Motherhood 101: Raising Decent Men
On Wednesday my son went to his car to head to work and saw his car had been hit. There was blue paint along his back bumper, which was cracked from end to end. He was bummed out and called to tell me what happened. He couldn’t understand how someone could hit his car so strongly and simply walk away. He was sad and I was angry.
It would've been upsetting on any day, but this was his first day of work at his first job, which made it particularly annoying. I explained we would get it fixed and not to worry. I suggested he take pictures of the car and where it was parked, then call his insurance company and let them know. We then went off about the dumbass that hit him.
We spoke of how selfish and stupid they were, while mentioning what a bitch karma was. We spent five minutes talking about this horrible person who hit his car and it made us feel better. It was a release to get the frustration out. We were assuming the worst about a person we didn’t know, yet it was oddly cathartic and satisfying.
It led to a conversation about adulthood and unexpected expenses. We talked about the value of money, how one thing can set you back financially, and how important it is to be decent. He ended up feeling better when we were done and while still upset, he knew if it were him who hit someone, he would leave a note and do the right thing.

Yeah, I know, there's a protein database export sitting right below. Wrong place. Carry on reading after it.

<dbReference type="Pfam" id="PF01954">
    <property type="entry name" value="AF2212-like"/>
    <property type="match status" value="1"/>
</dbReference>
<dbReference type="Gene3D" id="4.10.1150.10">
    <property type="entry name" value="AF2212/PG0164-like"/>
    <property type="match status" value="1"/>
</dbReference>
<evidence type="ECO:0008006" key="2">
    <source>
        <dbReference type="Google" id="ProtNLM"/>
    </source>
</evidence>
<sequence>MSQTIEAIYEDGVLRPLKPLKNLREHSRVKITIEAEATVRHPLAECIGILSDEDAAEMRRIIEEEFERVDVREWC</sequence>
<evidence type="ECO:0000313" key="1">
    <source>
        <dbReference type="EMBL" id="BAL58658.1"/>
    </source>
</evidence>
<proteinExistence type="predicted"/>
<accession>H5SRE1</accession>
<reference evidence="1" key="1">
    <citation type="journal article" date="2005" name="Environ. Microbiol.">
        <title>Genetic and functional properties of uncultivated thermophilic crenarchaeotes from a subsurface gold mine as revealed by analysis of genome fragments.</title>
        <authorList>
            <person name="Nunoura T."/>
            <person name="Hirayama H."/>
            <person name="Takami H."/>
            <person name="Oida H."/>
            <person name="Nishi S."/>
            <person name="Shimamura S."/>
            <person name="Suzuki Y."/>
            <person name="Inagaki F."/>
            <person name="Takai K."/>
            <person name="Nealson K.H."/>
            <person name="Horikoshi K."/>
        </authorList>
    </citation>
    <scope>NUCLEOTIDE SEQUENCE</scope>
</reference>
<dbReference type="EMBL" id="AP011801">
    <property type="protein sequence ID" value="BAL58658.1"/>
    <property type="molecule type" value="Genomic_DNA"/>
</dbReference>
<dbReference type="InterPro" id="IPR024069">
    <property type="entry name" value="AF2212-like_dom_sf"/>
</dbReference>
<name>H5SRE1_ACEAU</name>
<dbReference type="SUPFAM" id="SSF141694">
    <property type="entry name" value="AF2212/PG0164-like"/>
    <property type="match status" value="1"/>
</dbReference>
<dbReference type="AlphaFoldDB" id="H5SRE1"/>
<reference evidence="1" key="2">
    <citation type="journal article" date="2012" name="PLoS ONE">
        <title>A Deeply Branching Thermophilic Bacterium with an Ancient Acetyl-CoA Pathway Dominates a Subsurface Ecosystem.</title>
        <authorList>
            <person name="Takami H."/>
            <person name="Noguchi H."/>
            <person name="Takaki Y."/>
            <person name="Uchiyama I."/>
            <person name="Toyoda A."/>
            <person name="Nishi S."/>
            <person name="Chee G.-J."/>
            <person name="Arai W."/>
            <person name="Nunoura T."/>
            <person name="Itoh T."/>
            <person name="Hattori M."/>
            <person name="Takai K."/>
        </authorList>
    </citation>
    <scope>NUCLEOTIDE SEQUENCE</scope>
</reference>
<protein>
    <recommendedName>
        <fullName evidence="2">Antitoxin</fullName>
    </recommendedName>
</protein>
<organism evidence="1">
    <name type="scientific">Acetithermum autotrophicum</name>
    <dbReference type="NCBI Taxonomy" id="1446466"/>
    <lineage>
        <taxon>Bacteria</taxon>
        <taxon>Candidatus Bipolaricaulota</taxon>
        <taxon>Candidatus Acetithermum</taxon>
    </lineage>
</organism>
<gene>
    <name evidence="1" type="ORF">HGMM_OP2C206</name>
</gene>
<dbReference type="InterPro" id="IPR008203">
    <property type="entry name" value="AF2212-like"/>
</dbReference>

After we worked through his feelings we had a good laugh he headed to work. I hung up only to have him call back a minute later sounding very upset. I asked him what was wrong and he said he felt just terrible because the person who hit his car had actually left a really lovely note under his windshield wiper and he only saw it when he got in the car.
The note explained this man had rolled back into my son’s car rather quickly at a bad angle due to a dip. He left his name, phone number, and driver’s license, asking the owner of the car call when they got the note and he would arrange for the car to be repaired immediately. It was a decent and kind letter from a stranger.
The truth is had he not left the note, we never would have known who he was or what happened. That he was so decent was amazing and we both immediately felt terrible we had spent so much time talking about what an ass this person was. We both felt guilty and stupid for having assumed the worst when I have always taught him to assume the best
My son took his car to the shop for an estimate, met with the young man who hit his car, and was given the money to cover the repair. It was an unfortunate way to meet someone, but it was proof that people can be kind and decent. The car will be fixed next week and my son learned some very valuable lessons about himself and the life of a grown up.
He now values his paycheck in a way he didn’t before. He would have been working just to fix his car so he appreciates his hard work, values the decency of a stranger, and has a real understanding of how hard it is for people when something unexpected happens to change their financial situation. His lessons were felt deeply which touched me.
Beyond the simple relief of not having to pay for the car himself, he looked beyond the surface and understood the struggle of people who live check to check. He felt blessed to live the life he does and inspired to help others who aren't as fortunate. I have a great son and he is his own person, but confirmation of my hard work is truly amazing.
I brought up this child on my own and while I know I am a great mom, the validation matters, especially when it comes in such an organic way. I've raised a wonderful human being and so has the mother of the young man who hit my son’s car. My son will in turn be a great dad, which makes me very proud. We are blessed and keeping the faith.